Greg Bray: Susan, do you ever get frustrated with the gosh, if we were a big builder, I'd have a budget to do X, Y, and Z that I just can't do because of where we're at right now, and how do you work through that? There's only so much to go around, right, resource constraints that get in the way sometimes of the big ideas.
Susan Paul: Back in the day, my budget had lots of zeros in it and it was super fun to spend that money, but I think what Costa Verde homes has taught me anyway, as one of the partners of the company, is we can still do some really cool things. I just need to get a little bit more creative sometimes and how that can get done.
You know, the partners that we have, the collaborators that we work with, do I have an unlimited budget? No, nobody does. So, I think what it does is it [00:23:00] allows me to really hone in on what's important, right? Cause you can have 20 things that are your wishlist, but what's the one thing that's going to really make a difference and can we make that happen at some level? So, for me, it's kind of more of let's just make it work and figure out a way to get it done. So, I don't look at it as a frustration. I kind of look at it as a challenge.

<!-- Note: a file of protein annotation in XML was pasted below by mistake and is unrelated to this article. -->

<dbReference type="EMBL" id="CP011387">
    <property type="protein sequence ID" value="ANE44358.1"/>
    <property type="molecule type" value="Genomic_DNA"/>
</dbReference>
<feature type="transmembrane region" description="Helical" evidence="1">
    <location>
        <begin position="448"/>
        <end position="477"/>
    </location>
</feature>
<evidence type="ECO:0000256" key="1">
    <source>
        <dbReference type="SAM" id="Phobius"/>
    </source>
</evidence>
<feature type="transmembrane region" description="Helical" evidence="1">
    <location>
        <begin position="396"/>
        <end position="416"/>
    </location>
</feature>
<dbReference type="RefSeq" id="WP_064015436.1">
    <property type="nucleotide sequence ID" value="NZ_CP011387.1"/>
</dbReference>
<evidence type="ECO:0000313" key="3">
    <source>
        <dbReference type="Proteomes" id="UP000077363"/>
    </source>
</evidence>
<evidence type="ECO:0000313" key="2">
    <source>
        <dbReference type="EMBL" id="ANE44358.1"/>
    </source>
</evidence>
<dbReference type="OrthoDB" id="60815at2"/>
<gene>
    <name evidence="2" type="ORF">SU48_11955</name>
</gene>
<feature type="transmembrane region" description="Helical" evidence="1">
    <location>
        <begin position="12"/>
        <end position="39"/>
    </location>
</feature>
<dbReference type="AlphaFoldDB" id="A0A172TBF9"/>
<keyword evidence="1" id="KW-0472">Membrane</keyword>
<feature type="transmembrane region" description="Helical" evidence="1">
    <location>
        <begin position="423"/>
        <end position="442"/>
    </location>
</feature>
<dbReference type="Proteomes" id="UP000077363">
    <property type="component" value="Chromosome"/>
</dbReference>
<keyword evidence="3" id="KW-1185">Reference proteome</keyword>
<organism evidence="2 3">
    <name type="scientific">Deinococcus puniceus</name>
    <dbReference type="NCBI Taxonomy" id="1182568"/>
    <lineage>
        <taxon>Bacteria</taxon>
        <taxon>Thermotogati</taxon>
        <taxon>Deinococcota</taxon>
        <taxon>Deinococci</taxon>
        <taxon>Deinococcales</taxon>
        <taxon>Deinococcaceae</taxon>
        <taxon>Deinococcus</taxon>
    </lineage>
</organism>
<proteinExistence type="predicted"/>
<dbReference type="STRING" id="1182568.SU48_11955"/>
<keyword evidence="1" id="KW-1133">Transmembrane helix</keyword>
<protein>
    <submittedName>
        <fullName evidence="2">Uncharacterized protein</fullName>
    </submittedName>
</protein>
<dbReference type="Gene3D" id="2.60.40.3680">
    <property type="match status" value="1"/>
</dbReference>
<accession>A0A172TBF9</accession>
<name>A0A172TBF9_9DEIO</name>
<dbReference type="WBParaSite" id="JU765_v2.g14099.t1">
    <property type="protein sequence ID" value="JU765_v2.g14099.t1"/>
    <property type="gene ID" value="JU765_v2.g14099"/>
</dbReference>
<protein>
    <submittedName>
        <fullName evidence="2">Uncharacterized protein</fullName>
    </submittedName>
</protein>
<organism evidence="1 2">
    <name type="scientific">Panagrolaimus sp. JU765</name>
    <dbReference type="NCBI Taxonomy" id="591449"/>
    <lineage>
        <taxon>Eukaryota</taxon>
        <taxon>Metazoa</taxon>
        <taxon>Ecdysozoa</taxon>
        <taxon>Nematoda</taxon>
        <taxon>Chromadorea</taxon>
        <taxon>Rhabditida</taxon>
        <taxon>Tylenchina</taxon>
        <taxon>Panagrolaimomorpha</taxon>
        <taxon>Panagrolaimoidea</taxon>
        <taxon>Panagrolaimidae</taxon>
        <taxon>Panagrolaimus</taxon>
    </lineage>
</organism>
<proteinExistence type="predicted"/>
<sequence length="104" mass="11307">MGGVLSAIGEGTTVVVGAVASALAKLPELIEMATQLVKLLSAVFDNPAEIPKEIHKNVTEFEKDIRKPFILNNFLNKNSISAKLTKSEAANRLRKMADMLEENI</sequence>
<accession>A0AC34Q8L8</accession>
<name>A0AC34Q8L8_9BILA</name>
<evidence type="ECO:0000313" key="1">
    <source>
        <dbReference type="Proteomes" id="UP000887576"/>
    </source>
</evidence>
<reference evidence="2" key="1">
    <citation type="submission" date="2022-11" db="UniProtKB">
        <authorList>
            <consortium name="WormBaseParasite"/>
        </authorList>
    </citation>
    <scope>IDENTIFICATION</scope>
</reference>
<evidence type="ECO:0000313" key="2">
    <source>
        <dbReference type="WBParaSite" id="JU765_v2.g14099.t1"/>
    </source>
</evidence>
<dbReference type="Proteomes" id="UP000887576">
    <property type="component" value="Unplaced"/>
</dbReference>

Greg Bray: So, any last words of advice, Susan, for those who are listening today that you want to get out to the world?
Susan Paul: Just remember that we are so fortunate to be able to do what we do each and every day and touch other people's lives in ways that we'll never know sometimes and just be grateful. I'm very grateful that I'm able to be here and I really appreciate you guys allowing me to speak today.
Kevin Weitzel: We appreciate you.
Greg Bray: Yeah. Susan, we're really grateful for your time. If somebody out there wants to get in touch and connect, what's the best way for them to reach out?
Susan Paul: They can call me. My cell phone number is 602-920-2455 or my email at firstname.lastname@example.org.[00:24:00]
Greg Bray: Great. Well, thanks again, Susan, for sharing your experiences with us today, and thank you everybody for listening to The Home Builder Digital Marketing Podcast. I'm Greg Bray with Blue Tangerine,
Kevin Weitzel: and I'm Kevin Weitzel with OutHouse. Thank you.